What do they tell us about American society?
What can we learn if we try to analyze movies as cultural artifacts?
Who are the stereotypical characters in many teen-age movies?
What are some of the differences between movies about life in urban, suburban and private-school settings?
Our source material for the discussion relied heavily on the book, Hollywood goes to High School by Robert Bulman.

Wednesday, February 10, 2010

Flagler students: More to life than Brangelina and Snooki?

Jaclyn Miklos. See YouTube video here.

Flagler College students talk about the media in the United States. Among their views:
* The media has lost sight of what's important.
* It's driven by money and profit.
* We like the dirt.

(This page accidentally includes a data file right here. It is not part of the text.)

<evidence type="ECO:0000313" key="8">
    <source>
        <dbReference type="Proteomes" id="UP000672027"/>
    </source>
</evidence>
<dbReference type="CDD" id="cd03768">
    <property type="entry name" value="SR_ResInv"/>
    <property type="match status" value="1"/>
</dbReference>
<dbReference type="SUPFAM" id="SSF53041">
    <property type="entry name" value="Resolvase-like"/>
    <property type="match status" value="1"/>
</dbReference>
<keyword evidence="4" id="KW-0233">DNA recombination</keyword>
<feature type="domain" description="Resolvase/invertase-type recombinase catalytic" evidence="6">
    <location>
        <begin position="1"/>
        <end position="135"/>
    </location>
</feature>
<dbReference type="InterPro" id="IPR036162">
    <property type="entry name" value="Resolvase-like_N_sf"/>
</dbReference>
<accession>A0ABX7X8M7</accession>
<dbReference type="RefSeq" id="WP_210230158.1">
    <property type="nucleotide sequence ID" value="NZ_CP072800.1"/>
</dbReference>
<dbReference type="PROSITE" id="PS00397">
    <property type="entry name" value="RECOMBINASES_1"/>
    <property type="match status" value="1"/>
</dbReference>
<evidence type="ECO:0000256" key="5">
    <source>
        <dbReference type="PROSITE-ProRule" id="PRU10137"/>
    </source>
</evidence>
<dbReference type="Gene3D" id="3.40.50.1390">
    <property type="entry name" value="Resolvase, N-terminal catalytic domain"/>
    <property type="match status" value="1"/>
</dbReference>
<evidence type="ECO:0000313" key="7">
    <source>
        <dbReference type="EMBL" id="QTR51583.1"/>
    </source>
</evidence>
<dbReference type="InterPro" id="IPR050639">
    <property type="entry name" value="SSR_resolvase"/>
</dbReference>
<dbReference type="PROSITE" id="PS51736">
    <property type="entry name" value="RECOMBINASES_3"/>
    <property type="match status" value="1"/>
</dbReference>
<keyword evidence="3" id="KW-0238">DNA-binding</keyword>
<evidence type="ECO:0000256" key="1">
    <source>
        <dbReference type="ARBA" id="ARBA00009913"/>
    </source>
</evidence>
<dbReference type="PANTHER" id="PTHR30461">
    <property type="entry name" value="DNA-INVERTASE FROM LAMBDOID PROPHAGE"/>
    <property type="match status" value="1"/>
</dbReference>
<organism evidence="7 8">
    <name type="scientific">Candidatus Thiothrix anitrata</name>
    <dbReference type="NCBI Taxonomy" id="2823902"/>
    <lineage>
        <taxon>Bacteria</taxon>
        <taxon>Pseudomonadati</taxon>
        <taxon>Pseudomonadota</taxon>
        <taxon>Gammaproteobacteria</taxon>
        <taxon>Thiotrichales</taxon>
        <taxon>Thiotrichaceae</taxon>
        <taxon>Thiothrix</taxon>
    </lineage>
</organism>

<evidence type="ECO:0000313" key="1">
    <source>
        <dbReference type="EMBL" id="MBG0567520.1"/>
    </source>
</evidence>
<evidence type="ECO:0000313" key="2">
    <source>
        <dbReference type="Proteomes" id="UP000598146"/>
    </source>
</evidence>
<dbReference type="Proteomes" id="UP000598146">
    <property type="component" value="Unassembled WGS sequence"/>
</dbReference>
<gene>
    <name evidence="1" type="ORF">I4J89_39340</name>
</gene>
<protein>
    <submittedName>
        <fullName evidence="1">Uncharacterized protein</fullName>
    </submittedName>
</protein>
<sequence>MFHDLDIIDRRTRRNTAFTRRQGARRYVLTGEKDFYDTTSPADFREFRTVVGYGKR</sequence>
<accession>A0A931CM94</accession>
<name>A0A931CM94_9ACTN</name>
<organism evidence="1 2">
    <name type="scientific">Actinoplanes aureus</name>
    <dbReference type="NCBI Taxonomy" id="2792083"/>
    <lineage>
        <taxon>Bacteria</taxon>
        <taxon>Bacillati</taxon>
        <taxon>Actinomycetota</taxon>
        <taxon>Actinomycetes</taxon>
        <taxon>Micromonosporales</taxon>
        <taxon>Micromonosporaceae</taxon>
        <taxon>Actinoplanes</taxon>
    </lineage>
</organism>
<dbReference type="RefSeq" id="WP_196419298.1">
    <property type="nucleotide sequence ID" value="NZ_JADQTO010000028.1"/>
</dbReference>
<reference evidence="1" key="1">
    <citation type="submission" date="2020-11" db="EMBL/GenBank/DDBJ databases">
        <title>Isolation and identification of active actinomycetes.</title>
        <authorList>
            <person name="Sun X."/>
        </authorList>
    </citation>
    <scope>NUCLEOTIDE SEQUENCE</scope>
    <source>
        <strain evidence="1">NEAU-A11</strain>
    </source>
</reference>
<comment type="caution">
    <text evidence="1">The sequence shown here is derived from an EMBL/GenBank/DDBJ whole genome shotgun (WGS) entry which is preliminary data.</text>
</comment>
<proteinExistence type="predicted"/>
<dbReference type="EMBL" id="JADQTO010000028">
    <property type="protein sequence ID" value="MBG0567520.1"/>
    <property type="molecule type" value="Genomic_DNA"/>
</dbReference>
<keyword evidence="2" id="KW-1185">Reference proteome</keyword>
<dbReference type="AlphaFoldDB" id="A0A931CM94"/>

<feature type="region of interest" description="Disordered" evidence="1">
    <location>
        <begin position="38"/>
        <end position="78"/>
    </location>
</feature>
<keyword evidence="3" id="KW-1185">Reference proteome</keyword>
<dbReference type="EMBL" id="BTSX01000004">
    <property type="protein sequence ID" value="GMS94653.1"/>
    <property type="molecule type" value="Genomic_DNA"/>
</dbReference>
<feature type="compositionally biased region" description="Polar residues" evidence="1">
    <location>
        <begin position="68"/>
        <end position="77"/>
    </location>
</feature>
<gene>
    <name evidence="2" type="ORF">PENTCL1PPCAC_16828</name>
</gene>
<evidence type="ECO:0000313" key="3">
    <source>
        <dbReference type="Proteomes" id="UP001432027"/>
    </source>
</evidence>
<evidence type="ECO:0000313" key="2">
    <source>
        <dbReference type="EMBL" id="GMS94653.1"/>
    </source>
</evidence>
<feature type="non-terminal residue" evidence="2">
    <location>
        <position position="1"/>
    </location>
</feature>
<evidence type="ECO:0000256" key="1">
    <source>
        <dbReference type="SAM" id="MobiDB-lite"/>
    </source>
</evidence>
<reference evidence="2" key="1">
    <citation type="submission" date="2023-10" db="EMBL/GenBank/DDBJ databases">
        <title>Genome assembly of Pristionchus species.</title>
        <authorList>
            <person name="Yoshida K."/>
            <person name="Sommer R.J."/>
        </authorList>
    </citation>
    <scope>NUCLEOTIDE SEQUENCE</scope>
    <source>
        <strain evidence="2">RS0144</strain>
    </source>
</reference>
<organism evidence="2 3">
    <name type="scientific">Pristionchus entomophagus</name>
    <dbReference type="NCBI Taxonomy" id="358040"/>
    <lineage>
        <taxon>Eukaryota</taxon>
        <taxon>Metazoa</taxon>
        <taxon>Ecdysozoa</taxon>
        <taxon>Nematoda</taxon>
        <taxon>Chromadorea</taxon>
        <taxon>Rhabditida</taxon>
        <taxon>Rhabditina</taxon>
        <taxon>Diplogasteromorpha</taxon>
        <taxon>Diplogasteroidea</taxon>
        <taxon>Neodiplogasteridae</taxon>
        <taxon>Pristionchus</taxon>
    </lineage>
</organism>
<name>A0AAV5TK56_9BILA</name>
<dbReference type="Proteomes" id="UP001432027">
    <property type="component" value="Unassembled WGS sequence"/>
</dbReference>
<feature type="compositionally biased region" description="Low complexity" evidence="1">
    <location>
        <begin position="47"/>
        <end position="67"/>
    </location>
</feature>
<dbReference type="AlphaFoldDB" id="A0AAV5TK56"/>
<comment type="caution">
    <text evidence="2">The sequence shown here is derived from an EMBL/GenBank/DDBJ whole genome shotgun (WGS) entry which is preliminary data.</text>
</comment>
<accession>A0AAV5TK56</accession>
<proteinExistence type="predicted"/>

* We're obsessed with it. We allow the media to consume us.
* Are things like Brangelina and Snooki the most important? Or should we be focusing on international issues and moral and cultural situations around the world.
Steve Meehan

That quotable preacher from Georgia

Andrew Young at Flagler College in St. Augustine, Fla.

"My daddy thought all preachers were crooks or poor."
- On his father's refusal to send him to seminary school.
"Being an American citizen was an automatic passport to prosperity. All that changed with Martin Luther King's death. "
- On the idea that the American dream is more elusive today than it was four decades ago.
"The world is more difficult for ordinary people unless you're born with a trust fund."
- On getting ahead in today's economy.
"We don't need any more lawyers."
- Lawyers haven't helped fix what ails America, he says.